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This article was published 27/1/2017 (1408 days ago), so information in it may no longer be current.

If Cinematheque programmers ever wanted to create a truly perverse double bill, they would pair Tyson Caron’s new film Lovesick with Ryan McKenna’s 2013 feature The First Winter, which was about a Portuguese DJ who comes to Winnipeg in midwinter to reach out to the woman he apparently impregnated during her European vacation. 

McKenna’s film, which he dubbed an exercise in "Winnipeg brutalism," only showed the city by night and in the most hideously cold, wind-chilled weather possible.

Supplied</p><p>The neurotic Dash (Jacob Tierney) gives the lovely and witty Nora (Ali Tataryn) a ride on the handlebars of his bicycle in Lovesick.</p>

Supplied

The neurotic Dash (Jacob Tierney) gives the lovely and witty Nora (Ali Tataryn) a ride on the handlebars of his bicycle in Lovesick.

The sheer ugliness of it all was the source of much of the film’s comedy.

It makes a stunning contrast with Lovesick, in which writer-director Caron fashions a romantic comedy wherein Winnipeg never fails to look stunning, as director of photography Jonathon Cliff frames each location shot to make the city look lush, hip and soulful. 

Caron’s purpose is to suggest romance in this geography is entirely possible for its hero, 33-year-old artist/housepainter Dash (Jacob Tierney).

But for all his artistic perceptions, Dash can’t see it.

He is mired in his unhealthy fixation on his ex-girlfriend Lauren (Jessica Paré), even as Lauren has demonstrably moved on, becoming engaged to her successful new beau Mark (Jay Baruchel).

And so Dash’s life continues on an inexorable clockwise swirl. His boss (Rebecca Gibson) at a mural-painting company has to let him go because he has become unreliable, a quality Dash also demonstrates to his landlord.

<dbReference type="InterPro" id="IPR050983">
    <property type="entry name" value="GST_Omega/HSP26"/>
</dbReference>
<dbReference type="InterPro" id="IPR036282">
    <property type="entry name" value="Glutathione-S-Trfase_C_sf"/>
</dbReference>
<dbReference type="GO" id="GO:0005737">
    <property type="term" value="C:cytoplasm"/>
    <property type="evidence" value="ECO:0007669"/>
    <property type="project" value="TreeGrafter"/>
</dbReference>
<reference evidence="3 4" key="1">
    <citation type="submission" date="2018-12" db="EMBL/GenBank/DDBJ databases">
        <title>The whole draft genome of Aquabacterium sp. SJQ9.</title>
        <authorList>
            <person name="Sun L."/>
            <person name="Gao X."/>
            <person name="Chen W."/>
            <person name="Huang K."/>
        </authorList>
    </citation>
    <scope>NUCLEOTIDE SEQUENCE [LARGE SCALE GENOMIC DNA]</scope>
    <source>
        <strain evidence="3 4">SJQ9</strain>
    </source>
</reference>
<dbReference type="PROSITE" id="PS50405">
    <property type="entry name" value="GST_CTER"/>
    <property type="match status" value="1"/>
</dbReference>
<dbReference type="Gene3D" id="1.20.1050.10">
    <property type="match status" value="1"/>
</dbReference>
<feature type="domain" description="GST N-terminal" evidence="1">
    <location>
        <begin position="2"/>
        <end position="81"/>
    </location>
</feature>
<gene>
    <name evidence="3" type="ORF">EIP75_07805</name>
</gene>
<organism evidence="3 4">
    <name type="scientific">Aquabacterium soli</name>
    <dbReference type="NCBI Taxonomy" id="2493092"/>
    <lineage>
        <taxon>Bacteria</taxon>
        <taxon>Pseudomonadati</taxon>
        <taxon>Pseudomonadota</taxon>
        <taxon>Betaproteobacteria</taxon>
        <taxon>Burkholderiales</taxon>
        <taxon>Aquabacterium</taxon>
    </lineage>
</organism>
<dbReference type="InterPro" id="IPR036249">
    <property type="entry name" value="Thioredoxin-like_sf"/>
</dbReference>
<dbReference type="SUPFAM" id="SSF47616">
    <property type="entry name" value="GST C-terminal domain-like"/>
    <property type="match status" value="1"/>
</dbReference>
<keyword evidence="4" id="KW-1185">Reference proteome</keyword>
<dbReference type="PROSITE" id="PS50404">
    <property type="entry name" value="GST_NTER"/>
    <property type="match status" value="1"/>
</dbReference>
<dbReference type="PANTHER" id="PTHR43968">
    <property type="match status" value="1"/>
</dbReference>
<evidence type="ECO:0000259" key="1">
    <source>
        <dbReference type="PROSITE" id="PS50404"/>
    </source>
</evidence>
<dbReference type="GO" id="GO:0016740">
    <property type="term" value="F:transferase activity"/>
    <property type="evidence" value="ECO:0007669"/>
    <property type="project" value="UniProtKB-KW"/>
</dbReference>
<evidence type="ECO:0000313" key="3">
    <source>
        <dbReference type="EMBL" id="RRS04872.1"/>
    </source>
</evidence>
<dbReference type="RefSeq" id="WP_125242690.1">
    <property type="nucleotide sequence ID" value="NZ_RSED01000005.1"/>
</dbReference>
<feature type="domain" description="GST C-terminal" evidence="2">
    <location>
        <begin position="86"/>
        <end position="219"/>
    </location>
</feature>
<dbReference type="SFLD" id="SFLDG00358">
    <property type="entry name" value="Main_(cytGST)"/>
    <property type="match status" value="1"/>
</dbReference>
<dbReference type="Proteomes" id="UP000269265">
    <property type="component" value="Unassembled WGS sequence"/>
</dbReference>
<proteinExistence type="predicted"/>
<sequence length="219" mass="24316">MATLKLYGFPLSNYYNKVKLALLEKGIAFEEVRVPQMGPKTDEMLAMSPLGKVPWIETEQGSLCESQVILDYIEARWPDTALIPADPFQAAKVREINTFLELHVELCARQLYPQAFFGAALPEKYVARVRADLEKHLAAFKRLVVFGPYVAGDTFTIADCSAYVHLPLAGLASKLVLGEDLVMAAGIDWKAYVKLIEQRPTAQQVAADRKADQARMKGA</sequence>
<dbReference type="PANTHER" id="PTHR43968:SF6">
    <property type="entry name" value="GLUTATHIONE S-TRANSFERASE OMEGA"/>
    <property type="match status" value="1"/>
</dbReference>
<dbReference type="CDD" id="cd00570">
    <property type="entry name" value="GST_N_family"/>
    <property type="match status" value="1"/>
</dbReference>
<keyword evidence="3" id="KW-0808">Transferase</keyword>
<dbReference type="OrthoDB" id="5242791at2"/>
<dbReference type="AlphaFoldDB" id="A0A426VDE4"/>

He sinks low enough in his depression that he finally consults a psychiatrist (Ross McMillan), who is sufficiently frustrated by his patient that he is tempted to break psychotherapy protocol to actually offer him some practical advice.

Supplied</p><p>Tierney's Dash (left) isn't funny or sympathetic enough to bring people onside with his character, but Mark (right) is a welcome departure from the man-child roles of Jay Baruchel's past.</p>

Supplied

Tierney's Dash (left) isn't funny or sympathetic enough to bring people onside with his character, but Mark (right) is a welcome departure from the man-child roles of Jay Baruchel's past.

But real hope appears in the form of a new romantic prospect. Nora (Ali Tataryn) is lovely and witty and not above hitching a ride with Dash on the handles of his bicycle. But she has some baggage of her own, including a penchant for binge-drinking — a possible preview of coming attractions, given her alcoholic mother.

Lovesick is an impressive first feature for Caron. It looks great and Caron works well with actors, with solid turns by locals Gibson, McMillan, Adam Brooks (in the de facto best-friend role) and especially Tataryn, who transcends the rom-com tropes with an ineffable sadness seeping around the edges of the requisite quirk. Baruchel also makes a departure from the man-child roles of his past to offer up a character who is a little douchey, but, as we see in a climactic moment, fundamentally decent.

Tierney’s hero is problematic. Since Woody Allen aged out of it, there has been a vacuum when it comes to neurotic, self-absorbed rom-com heroes we can still enjoy.

(Given his recent history, Allen isn’t likely to win new acolytes. I know my daughter refuses to watch his old movies on principle.)

Tierney’s not up to that task. His Dash isn’t funny enough, or sympathetic enough, to put us onside with behaviour that is — by turns — irresponsible, self-indulgent or just plain stupid.

Still, when it comes to the look of the film, augmented by a sophisticated soundtrack by music producer Matt Schellenberg, there remains a lot here to love.

randall.king@freepress.mb.ca

Twitter: @FreepKing

Randall King

Randall King
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In a way, Randall King was born into the entertainment beat.

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